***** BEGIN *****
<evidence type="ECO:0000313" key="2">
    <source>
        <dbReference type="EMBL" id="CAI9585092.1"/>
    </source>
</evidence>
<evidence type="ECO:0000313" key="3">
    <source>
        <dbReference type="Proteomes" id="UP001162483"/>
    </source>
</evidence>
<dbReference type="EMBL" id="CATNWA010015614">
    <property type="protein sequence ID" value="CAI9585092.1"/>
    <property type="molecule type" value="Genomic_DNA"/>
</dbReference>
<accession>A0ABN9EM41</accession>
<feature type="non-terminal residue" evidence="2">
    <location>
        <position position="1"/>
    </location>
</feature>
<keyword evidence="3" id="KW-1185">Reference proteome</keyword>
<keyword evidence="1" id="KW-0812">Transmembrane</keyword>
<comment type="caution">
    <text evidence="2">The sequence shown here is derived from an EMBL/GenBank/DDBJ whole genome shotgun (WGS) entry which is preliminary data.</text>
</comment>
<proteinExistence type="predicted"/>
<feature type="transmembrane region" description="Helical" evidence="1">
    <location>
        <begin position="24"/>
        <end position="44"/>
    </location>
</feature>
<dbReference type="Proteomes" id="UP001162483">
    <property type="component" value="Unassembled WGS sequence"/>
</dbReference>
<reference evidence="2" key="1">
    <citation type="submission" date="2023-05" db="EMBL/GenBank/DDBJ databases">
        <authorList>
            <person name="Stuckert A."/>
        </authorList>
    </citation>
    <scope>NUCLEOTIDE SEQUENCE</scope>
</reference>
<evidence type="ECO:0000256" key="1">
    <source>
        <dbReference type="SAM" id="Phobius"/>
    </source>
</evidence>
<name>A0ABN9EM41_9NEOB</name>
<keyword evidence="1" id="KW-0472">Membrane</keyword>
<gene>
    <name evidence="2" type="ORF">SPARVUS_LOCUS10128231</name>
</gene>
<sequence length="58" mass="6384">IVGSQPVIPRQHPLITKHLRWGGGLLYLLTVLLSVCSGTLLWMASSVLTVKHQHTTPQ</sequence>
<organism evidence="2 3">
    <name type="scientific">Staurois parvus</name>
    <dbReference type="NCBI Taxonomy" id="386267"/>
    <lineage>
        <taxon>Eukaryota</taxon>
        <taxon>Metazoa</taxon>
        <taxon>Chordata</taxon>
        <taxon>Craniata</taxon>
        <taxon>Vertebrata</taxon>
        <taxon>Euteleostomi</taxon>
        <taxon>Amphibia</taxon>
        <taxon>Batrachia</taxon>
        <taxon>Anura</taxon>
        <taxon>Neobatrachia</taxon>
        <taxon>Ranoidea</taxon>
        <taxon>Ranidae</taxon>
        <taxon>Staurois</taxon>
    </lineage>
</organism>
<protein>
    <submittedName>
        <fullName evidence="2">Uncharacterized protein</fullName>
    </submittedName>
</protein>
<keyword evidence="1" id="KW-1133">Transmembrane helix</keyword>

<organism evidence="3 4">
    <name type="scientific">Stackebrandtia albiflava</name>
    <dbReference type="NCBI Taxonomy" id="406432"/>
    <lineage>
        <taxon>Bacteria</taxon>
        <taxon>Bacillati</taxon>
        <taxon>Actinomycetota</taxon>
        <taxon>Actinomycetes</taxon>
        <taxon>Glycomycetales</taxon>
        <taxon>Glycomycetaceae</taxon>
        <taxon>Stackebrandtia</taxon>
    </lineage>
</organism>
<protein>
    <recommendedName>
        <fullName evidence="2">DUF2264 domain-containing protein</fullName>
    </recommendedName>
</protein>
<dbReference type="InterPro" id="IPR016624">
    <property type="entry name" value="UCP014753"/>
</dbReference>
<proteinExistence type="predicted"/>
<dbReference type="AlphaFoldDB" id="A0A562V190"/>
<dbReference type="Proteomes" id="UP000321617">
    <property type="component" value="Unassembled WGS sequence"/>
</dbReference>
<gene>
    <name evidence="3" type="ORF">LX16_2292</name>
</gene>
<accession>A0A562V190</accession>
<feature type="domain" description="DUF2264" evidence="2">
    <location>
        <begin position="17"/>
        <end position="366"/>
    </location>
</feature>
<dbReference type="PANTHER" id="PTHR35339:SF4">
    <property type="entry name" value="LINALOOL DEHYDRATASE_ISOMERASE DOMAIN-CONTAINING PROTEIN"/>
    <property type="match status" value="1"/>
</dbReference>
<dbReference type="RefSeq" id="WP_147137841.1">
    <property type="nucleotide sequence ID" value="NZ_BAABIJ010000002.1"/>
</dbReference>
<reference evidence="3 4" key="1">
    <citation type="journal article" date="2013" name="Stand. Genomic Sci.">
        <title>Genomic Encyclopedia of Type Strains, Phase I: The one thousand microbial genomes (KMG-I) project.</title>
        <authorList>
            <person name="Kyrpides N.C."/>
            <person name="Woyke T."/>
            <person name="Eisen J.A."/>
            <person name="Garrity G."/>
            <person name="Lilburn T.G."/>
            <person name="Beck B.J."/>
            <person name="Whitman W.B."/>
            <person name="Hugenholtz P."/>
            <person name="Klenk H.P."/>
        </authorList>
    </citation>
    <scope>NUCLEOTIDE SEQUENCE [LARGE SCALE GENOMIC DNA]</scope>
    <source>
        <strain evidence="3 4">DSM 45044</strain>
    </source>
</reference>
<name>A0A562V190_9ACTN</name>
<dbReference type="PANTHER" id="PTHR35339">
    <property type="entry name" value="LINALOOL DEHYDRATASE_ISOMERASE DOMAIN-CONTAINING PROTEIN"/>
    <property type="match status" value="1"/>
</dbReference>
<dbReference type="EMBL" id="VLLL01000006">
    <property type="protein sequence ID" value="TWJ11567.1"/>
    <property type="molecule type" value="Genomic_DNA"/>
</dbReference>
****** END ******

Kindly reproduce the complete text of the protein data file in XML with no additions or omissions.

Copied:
<evidence type="ECO:0000313" key="2">
    <source>
        <dbReference type="EMBL" id="CAI9585092.1"/>
    </source>
</evidence>
<evidence type="ECO:0000313" key="3">
    <source>
        <dbReference type="Proteomes" id="UP001162483"/>
    </source>
</evidence>
<dbReference type="EMBL" id="CATNWA010015614">
    <property type="protein sequence ID" value="CAI9585092.1"/>
    <property type="molecule type" value="Genomic_DNA"/>
</dbReference>
<accession>A0ABN9EM41</accession>
<feature type="non-terminal residue" evidence="2">
    <location>
        <position position="1"/>
    </location>
</feature>
<keyword evidence="3" id="KW-1185">Reference proteome</keyword>
<keyword evidence="1" id="KW-0812">Transmembrane</keyword>
<comment type="caution">
    <text evidence="2">The sequence shown here is derived from an EMBL/GenBank/DDBJ whole genome shotgun (WGS) entry which is preliminary data.</text>
</comment>
<proteinExistence type="predicted"/>
<feature type="transmembrane region" description="Helical" evidence="1">
    <location>
        <begin position="24"/>
        <end position="44"/>
    </location>
</feature>
<dbReference type="Proteomes" id="UP001162483">
    <property type="component" value="Unassembled WGS sequence"/>
</dbReference>
<reference evidence="2" key="1">
    <citation type="submission" date="2023-05" db="EMBL/GenBank/DDBJ databases">
        <authorList>
            <person name="Stuckert A."/>
        </authorList>
    </citation>
    <scope>NUCLEOTIDE SEQUENCE</scope>
</reference>
<evidence type="ECO:0000256" key="1">
    <source>
        <dbReference type="SAM" id="Phobius"/>
    </source>
</evidence>
<name>A0ABN9EM41_9NEOB</name>
<keyword evidence="1" id="KW-0472">Membrane</keyword>
<gene>
    <name evidence="2" type="ORF">SPARVUS_LOCUS10128231</name>
</gene>
<sequence length="58" mass="6384">IVGSQPVIPRQHPLITKHLRWGGGLLYLLTVLLSVCSGTLLWMASSVLTVKHQHTTPQ</sequence>
<organism evidence="2 3">
    <name type="scientific">Staurois parvus</name>
    <dbReference type="NCBI Taxonomy" id="386267"/>
    <lineage>
        <taxon>Eukaryota</taxon>
        <taxon>Metazoa</taxon>
        <taxon>Chordata</taxon>
        <taxon>Craniata</taxon>
        <taxon>Vertebrata</taxon>
        <taxon>Euteleostomi</taxon>
        <taxon>Amphibia</taxon>
        <taxon>Batrachia</taxon>
        <taxon>Anura</taxon>
        <taxon>Neobatrachia</taxon>
        <taxon>Ranoidea</taxon>
        <taxon>Ranidae</taxon>
        <taxon>Staurois</taxon>
    </lineage>
</organism>
<protein>
    <submittedName>
        <fullName evidence="2">Uncharacterized protein</fullName>
    </submittedName>
</protein>
<keyword evidence="1" id="KW-1133">Transmembrane helix</keyword>

<organism evidence="3 4">
    <name type="scientific">Stackebrandtia albiflava</name>
    <dbReference type="NCBI Taxonomy" id="406432"/>
    <lineage>
        <taxon>Bacteria</taxon>
        <taxon>Bacillati</taxon>
        <taxon>Actinomycetota</taxon>
        <taxon>Actinomycetes</taxon>
        <taxon>Glycomycetales</taxon>
        <taxon>Glycomycetaceae</taxon>
        <taxon>Stackebrandtia</taxon>
    </lineage>
</organism>
<protein>
    <recommendedName>
        <fullName evidence="2">DUF2264 domain-containing protein</fullName>
    </recommendedName>
</protein>
<dbReference type="InterPro" id="IPR016624">
    <property type="entry name" value="UCP014753"/>
</dbReference>
<proteinExistence type="predicted"/>
<dbReference type="AlphaFoldDB" id="A0A562V190"/>
<dbReference type="Proteomes" id="UP000321617">
    <property type="component" value="Unassembled WGS sequence"/>
</dbReference>
<gene>
    <name evidence="3" type="ORF">LX16_2292</name>
</gene>
<accession>A0A562V190</accession>
<feature type="domain" description="DUF2264" evidence="2">
    <location>
        <begin position="17"/>
        <end position="366"/>
    </location>
</feature>
<dbReference type="PANTHER" id="PTHR35339:SF4">
    <property type="entry name" value="LINALOOL DEHYDRATASE_ISOMERASE DOMAIN-CONTAINING PROTEIN"/>
    <property type="match status" value="1"/>
</dbReference>
<dbReference type="RefSeq" id="WP_147137841.1">
    <property type="nucleotide sequence ID" value="NZ_BAABIJ010000002.1"/>
</dbReference>
<reference evidence="3 4" key="1">
    <citation type="journal article" date="2013" name="Stand. Genomic Sci.">
        <title>Genomic Encyclopedia of Type Strains, Phase I: The one thousand microbial genomes (KMG-I) project.</title>
        <authorList>
            <person name="Kyrpides N.C."/>
            <person name="Woyke T."/>
            <person name="Eisen J.A."/>
            <person name="Garrity G."/>
            <person name="Lilburn T.G."/>
            <person name="Beck B.J."/>
            <person name="Whitman W.B."/>
            <person name="Hugenholtz P."/>
            <person name="Klenk H.P."/>
        </authorList>
    </citation>
    <scope>NUCLEOTIDE SEQUENCE [LARGE SCALE GENOMIC DNA]</scope>
    <source>
        <strain evidence="3 4">DSM 45044</strain>
    </source>
</reference>
<name>A0A562V190_9ACTN</name>
<dbReference type="PANTHER" id="PTHR35339">
    <property type="entry name" value="LINALOOL DEHYDRATASE_ISOMERASE DOMAIN-CONTAINING PROTEIN"/>
    <property type="match status" value="1"/>
</dbReference>
<dbReference type="EMBL" id="VLLL01000006">
    <property type="protein sequence ID" value="TWJ11567.1"/>
    <property type="molecule type" value="Genomic_DNA"/>
</dbReference>